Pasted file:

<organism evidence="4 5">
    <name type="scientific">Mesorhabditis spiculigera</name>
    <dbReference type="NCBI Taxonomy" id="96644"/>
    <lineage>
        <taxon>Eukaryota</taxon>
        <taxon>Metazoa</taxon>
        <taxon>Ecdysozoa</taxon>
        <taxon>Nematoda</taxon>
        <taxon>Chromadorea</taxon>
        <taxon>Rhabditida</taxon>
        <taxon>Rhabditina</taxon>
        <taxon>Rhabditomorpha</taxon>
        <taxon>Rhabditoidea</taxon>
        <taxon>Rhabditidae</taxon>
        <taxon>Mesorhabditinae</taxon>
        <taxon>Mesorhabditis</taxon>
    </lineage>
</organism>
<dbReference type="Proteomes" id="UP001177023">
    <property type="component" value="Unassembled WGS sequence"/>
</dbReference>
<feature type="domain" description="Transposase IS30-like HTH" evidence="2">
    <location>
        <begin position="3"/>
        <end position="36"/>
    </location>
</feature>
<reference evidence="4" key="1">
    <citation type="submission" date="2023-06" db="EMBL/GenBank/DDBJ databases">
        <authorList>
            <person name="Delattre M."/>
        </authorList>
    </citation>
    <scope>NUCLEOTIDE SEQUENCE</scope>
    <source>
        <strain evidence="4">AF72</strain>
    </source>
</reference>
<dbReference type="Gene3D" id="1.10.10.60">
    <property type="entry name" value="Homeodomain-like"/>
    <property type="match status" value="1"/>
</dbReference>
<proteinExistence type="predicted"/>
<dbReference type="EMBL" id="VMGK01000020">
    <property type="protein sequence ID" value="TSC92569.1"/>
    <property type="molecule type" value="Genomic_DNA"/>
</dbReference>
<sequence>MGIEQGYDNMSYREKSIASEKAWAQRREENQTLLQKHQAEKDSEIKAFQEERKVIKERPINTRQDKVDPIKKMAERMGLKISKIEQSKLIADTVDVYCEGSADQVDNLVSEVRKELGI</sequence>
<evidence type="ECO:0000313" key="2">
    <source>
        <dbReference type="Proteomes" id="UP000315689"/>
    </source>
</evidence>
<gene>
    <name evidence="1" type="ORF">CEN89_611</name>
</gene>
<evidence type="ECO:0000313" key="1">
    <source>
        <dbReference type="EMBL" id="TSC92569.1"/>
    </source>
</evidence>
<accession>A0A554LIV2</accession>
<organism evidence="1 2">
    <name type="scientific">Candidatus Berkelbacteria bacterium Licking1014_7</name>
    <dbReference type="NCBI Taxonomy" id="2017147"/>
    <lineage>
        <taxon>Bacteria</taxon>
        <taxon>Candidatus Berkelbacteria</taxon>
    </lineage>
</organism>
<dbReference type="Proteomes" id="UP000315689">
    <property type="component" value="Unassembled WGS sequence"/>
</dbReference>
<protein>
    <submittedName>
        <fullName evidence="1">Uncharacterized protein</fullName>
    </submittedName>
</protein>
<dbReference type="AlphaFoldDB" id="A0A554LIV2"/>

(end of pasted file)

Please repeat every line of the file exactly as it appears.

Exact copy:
<organism evidence="4 5">
    <name type="scientific">Mesorhabditis spiculigera</name>
    <dbReference type="NCBI Taxonomy" id="96644"/>
    <lineage>
        <taxon>Eukaryota</taxon>
        <taxon>Metazoa</taxon>
        <taxon>Ecdysozoa</taxon>
        <taxon>Nematoda</taxon>
        <taxon>Chromadorea</taxon>
        <taxon>Rhabditida</taxon>
        <taxon>Rhabditina</taxon>
        <taxon>Rhabditomorpha</taxon>
        <taxon>Rhabditoidea</taxon>
        <taxon>Rhabditidae</taxon>
        <taxon>Mesorhabditinae</taxon>
        <taxon>Mesorhabditis</taxon>
    </lineage>
</organism>
<dbReference type="Proteomes" id="UP001177023">
    <property type="component" value="Unassembled WGS sequence"/>
</dbReference>
<feature type="domain" description="Transposase IS30-like HTH" evidence="2">
    <location>
        <begin position="3"/>
        <end position="36"/>
    </location>
</feature>
<reference evidence="4" key="1">
    <citation type="submission" date="2023-06" db="EMBL/GenBank/DDBJ databases">
        <authorList>
            <person name="Delattre M."/>
        </authorList>
    </citation>
    <scope>NUCLEOTIDE SEQUENCE</scope>
    <source>
        <strain evidence="4">AF72</strain>
    </source>
</reference>
<dbReference type="Gene3D" id="1.10.10.60">
    <property type="entry name" value="Homeodomain-like"/>
    <property type="match status" value="1"/>
</dbReference>
<proteinExistence type="predicted"/>
<dbReference type="EMBL" id="VMGK01000020">
    <property type="protein sequence ID" value="TSC92569.1"/>
    <property type="molecule type" value="Genomic_DNA"/>
</dbReference>
<sequence>MGIEQGYDNMSYREKSIASEKAWAQRREENQTLLQKHQAEKDSEIKAFQEERKVIKERPINTRQDKVDPIKKMAERMGLKISKIEQSKLIADTVDVYCEGSADQVDNLVSEVRKELGI</sequence>
<evidence type="ECO:0000313" key="2">
    <source>
        <dbReference type="Proteomes" id="UP000315689"/>
    </source>
</evidence>
<gene>
    <name evidence="1" type="ORF">CEN89_611</name>
</gene>
<evidence type="ECO:0000313" key="1">
    <source>
        <dbReference type="EMBL" id="TSC92569.1"/>
    </source>
</evidence>
<accession>A0A554LIV2</accession>
<organism evidence="1 2">
    <name type="scientific">Candidatus Berkelbacteria bacterium Licking1014_7</name>
    <dbReference type="NCBI Taxonomy" id="2017147"/>
    <lineage>
        <taxon>Bacteria</taxon>
        <taxon>Candidatus Berkelbacteria</taxon>
    </lineage>
</organism>
<dbReference type="Proteomes" id="UP000315689">
    <property type="component" value="Unassembled WGS sequence"/>
</dbReference>
<protein>
    <submittedName>
        <fullName evidence="1">Uncharacterized protein</fullName>
    </submittedName>
</protein>
<dbReference type="AlphaFoldDB" id="A0A554LIV2"/>